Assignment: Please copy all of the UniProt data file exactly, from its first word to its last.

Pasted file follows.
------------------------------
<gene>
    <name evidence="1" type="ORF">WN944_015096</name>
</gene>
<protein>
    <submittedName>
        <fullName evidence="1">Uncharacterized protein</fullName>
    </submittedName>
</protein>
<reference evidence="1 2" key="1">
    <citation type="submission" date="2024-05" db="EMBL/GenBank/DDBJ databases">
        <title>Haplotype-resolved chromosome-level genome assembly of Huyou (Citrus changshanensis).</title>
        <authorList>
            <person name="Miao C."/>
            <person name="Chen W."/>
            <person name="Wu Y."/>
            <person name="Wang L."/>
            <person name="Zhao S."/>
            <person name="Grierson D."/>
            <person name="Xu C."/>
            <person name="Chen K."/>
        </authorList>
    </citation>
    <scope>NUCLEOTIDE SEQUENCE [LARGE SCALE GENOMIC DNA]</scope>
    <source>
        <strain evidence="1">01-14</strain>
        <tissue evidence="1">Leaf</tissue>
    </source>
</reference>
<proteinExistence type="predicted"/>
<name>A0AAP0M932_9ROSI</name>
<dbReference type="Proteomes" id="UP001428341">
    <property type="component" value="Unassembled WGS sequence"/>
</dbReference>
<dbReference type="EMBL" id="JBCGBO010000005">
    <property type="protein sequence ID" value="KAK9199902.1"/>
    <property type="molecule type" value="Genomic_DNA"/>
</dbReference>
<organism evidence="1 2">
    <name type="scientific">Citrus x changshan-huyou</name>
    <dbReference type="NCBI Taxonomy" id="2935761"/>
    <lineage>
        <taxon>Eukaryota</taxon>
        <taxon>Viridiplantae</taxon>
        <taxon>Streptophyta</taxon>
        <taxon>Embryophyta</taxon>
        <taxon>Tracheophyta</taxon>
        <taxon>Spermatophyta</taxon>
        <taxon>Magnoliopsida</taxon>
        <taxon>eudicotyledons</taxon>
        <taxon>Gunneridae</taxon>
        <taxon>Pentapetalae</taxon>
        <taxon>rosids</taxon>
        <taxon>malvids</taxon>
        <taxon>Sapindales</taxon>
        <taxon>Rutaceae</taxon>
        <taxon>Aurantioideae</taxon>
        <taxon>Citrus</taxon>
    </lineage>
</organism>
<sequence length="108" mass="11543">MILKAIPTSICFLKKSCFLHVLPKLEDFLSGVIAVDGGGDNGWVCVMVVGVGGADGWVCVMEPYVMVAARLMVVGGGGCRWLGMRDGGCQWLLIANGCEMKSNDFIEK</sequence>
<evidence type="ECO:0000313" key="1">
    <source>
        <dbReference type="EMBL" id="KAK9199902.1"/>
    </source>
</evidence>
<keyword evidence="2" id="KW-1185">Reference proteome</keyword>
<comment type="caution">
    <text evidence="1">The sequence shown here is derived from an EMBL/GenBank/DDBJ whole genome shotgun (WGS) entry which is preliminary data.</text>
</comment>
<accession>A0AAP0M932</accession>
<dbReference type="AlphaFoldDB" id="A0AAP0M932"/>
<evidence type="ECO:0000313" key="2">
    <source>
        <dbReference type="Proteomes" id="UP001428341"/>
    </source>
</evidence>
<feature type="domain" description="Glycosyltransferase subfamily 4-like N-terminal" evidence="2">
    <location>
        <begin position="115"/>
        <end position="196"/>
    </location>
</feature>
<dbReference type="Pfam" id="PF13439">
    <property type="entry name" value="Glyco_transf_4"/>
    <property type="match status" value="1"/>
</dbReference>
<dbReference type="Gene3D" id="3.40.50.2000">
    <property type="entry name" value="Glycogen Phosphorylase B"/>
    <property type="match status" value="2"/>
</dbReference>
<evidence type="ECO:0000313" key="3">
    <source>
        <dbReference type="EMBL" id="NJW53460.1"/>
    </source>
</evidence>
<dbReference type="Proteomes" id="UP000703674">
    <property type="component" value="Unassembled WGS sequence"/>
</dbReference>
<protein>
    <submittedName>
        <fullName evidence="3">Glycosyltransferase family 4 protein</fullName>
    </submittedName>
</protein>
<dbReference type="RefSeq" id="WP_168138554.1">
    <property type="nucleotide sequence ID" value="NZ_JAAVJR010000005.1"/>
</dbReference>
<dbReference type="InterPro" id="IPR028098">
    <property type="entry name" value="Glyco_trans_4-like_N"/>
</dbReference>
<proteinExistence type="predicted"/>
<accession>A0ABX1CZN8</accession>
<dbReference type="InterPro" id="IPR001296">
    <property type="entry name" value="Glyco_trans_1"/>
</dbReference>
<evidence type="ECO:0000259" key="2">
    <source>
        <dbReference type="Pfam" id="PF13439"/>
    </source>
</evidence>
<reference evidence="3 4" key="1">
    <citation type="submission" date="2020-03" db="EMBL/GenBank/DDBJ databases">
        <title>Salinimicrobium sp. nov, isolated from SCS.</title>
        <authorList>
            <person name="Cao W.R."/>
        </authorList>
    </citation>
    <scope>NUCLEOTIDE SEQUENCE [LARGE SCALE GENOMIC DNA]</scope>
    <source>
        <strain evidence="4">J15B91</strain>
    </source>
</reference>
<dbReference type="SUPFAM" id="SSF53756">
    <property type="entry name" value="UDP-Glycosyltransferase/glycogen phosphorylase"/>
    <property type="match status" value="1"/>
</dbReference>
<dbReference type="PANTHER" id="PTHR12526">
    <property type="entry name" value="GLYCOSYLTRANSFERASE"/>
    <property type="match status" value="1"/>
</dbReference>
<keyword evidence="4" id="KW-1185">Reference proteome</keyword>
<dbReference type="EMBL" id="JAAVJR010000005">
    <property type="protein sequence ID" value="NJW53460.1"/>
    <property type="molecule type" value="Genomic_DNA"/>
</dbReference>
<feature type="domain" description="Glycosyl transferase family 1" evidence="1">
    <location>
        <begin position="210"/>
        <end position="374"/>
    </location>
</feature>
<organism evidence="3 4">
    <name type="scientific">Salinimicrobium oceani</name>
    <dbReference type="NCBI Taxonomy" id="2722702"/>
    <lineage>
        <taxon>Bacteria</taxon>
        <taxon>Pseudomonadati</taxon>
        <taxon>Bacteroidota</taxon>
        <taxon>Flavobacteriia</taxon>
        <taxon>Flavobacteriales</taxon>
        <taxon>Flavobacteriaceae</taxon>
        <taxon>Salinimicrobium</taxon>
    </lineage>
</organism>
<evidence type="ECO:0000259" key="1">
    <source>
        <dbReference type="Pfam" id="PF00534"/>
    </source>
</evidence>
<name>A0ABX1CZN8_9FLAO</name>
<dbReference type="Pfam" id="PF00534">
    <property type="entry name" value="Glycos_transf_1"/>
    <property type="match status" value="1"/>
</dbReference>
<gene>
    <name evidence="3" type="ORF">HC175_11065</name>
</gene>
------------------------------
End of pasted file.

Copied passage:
<gene>
    <name evidence="1" type="ORF">WN944_015096</name>
</gene>
<protein>
    <submittedName>
        <fullName evidence="1">Uncharacterized protein</fullName>
    </submittedName>
</protein>
<reference evidence="1 2" key="1">
    <citation type="submission" date="2024-05" db="EMBL/GenBank/DDBJ databases">
        <title>Haplotype-resolved chromosome-level genome assembly of Huyou (Citrus changshanensis).</title>
        <authorList>
            <person name="Miao C."/>
            <person name="Chen W."/>
            <person name="Wu Y."/>
            <person name="Wang L."/>
            <person name="Zhao S."/>
            <person name="Grierson D."/>
            <person name="Xu C."/>
            <person name="Chen K."/>
        </authorList>
    </citation>
    <scope>NUCLEOTIDE SEQUENCE [LARGE SCALE GENOMIC DNA]</scope>
    <source>
        <strain evidence="1">01-14</strain>
        <tissue evidence="1">Leaf</tissue>
    </source>
</reference>
<proteinExistence type="predicted"/>
<name>A0AAP0M932_9ROSI</name>
<dbReference type="Proteomes" id="UP001428341">
    <property type="component" value="Unassembled WGS sequence"/>
</dbReference>
<dbReference type="EMBL" id="JBCGBO010000005">
    <property type="protein sequence ID" value="KAK9199902.1"/>
    <property type="molecule type" value="Genomic_DNA"/>
</dbReference>
<organism evidence="1 2">
    <name type="scientific">Citrus x changshan-huyou</name>
    <dbReference type="NCBI Taxonomy" id="2935761"/>
    <lineage>
        <taxon>Eukaryota</taxon>
        <taxon>Viridiplantae</taxon>
        <taxon>Streptophyta</taxon>
        <taxon>Embryophyta</taxon>
        <taxon>Tracheophyta</taxon>
        <taxon>Spermatophyta</taxon>
        <taxon>Magnoliopsida</taxon>
        <taxon>eudicotyledons</taxon>
        <taxon>Gunneridae</taxon>
        <taxon>Pentapetalae</taxon>
        <taxon>rosids</taxon>
        <taxon>malvids</taxon>
        <taxon>Sapindales</taxon>
        <taxon>Rutaceae</taxon>
        <taxon>Aurantioideae</taxon>
        <taxon>Citrus</taxon>
    </lineage>
</organism>
<sequence length="108" mass="11543">MILKAIPTSICFLKKSCFLHVLPKLEDFLSGVIAVDGGGDNGWVCVMVVGVGGADGWVCVMEPYVMVAARLMVVGGGGCRWLGMRDGGCQWLLIANGCEMKSNDFIEK</sequence>
<evidence type="ECO:0000313" key="1">
    <source>
        <dbReference type="EMBL" id="KAK9199902.1"/>
    </source>
</evidence>
<keyword evidence="2" id="KW-1185">Reference proteome</keyword>
<comment type="caution">
    <text evidence="1">The sequence shown here is derived from an EMBL/GenBank/DDBJ whole genome shotgun (WGS) entry which is preliminary data.</text>
</comment>
<accession>A0AAP0M932</accession>
<dbReference type="AlphaFoldDB" id="A0AAP0M932"/>
<evidence type="ECO:0000313" key="2">
    <source>
        <dbReference type="Proteomes" id="UP001428341"/>
    </source>
</evidence>
<feature type="domain" description="Glycosyltransferase subfamily 4-like N-terminal" evidence="2">
    <location>
        <begin position="115"/>
        <end position="196"/>
    </location>
</feature>
<dbReference type="Pfam" id="PF13439">
    <property type="entry name" value="Glyco_transf_4"/>
    <property type="match status" value="1"/>
</dbReference>
<dbReference type="Gene3D" id="3.40.50.2000">
    <property type="entry name" value="Glycogen Phosphorylase B"/>
    <property type="match status" value="2"/>
</dbReference>
<evidence type="ECO:0000313" key="3">
    <source>
        <dbReference type="EMBL" id="NJW53460.1"/>
    </source>
</evidence>
<dbReference type="Proteomes" id="UP000703674">
    <property type="component" value="Unassembled WGS sequence"/>
</dbReference>
<protein>
    <submittedName>
        <fullName evidence="3">Glycosyltransferase family 4 protein</fullName>
    </submittedName>
</protein>
<dbReference type="RefSeq" id="WP_168138554.1">
    <property type="nucleotide sequence ID" value="NZ_JAAVJR010000005.1"/>
</dbReference>
<dbReference type="InterPro" id="IPR028098">
    <property type="entry name" value="Glyco_trans_4-like_N"/>
</dbReference>
<proteinExistence type="predicted"/>
<accession>A0ABX1CZN8</accession>
<dbReference type="InterPro" id="IPR001296">
    <property type="entry name" value="Glyco_trans_1"/>
</dbReference>
<evidence type="ECO:0000259" key="2">
    <source>
        <dbReference type="Pfam" id="PF13439"/>
    </source>
</evidence>
<reference evidence="3 4" key="1">
    <citation type="submission" date="2020-03" db="EMBL/GenBank/DDBJ databases">
        <title>Salinimicrobium sp. nov, isolated from SCS.</title>
        <authorList>
            <person name="Cao W.R."/>
        </authorList>
    </citation>
    <scope>NUCLEOTIDE SEQUENCE [LARGE SCALE GENOMIC DNA]</scope>
    <source>
        <strain evidence="4">J15B91</strain>
    </source>
</reference>
<dbReference type="SUPFAM" id="SSF53756">
    <property type="entry name" value="UDP-Glycosyltransferase/glycogen phosphorylase"/>
    <property type="match status" value="1"/>
</dbReference>
<dbReference type="PANTHER" id="PTHR12526">
    <property type="entry name" value="GLYCOSYLTRANSFERASE"/>
    <property type="match status" value="1"/>
</dbReference>
<keyword evidence="4" id="KW-1185">Reference proteome</keyword>
<dbReference type="EMBL" id="JAAVJR010000005">
    <property type="protein sequence ID" value="NJW53460.1"/>
    <property type="molecule type" value="Genomic_DNA"/>
</dbReference>
<feature type="domain" description="Glycosyl transferase family 1" evidence="1">
    <location>
        <begin position="210"/>
        <end position="374"/>
    </location>
</feature>
<organism evidence="3 4">
    <name type="scientific">Salinimicrobium oceani</name>
    <dbReference type="NCBI Taxonomy" id="2722702"/>
    <lineage>
        <taxon>Bacteria</taxon>
        <taxon>Pseudomonadati</taxon>
        <taxon>Bacteroidota</taxon>
        <taxon>Flavobacteriia</taxon>
        <taxon>Flavobacteriales</taxon>
        <taxon>Flavobacteriaceae</taxon>
        <taxon>Salinimicrobium</taxon>
    </lineage>
</organism>
<evidence type="ECO:0000259" key="1">
    <source>
        <dbReference type="Pfam" id="PF00534"/>
    </source>
</evidence>
<name>A0ABX1CZN8_9FLAO</name>
<dbReference type="Pfam" id="PF00534">
    <property type="entry name" value="Glycos_transf_1"/>
    <property type="match status" value="1"/>
</dbReference>
<gene>
    <name evidence="3" type="ORF">HC175_11065</name>
</gene>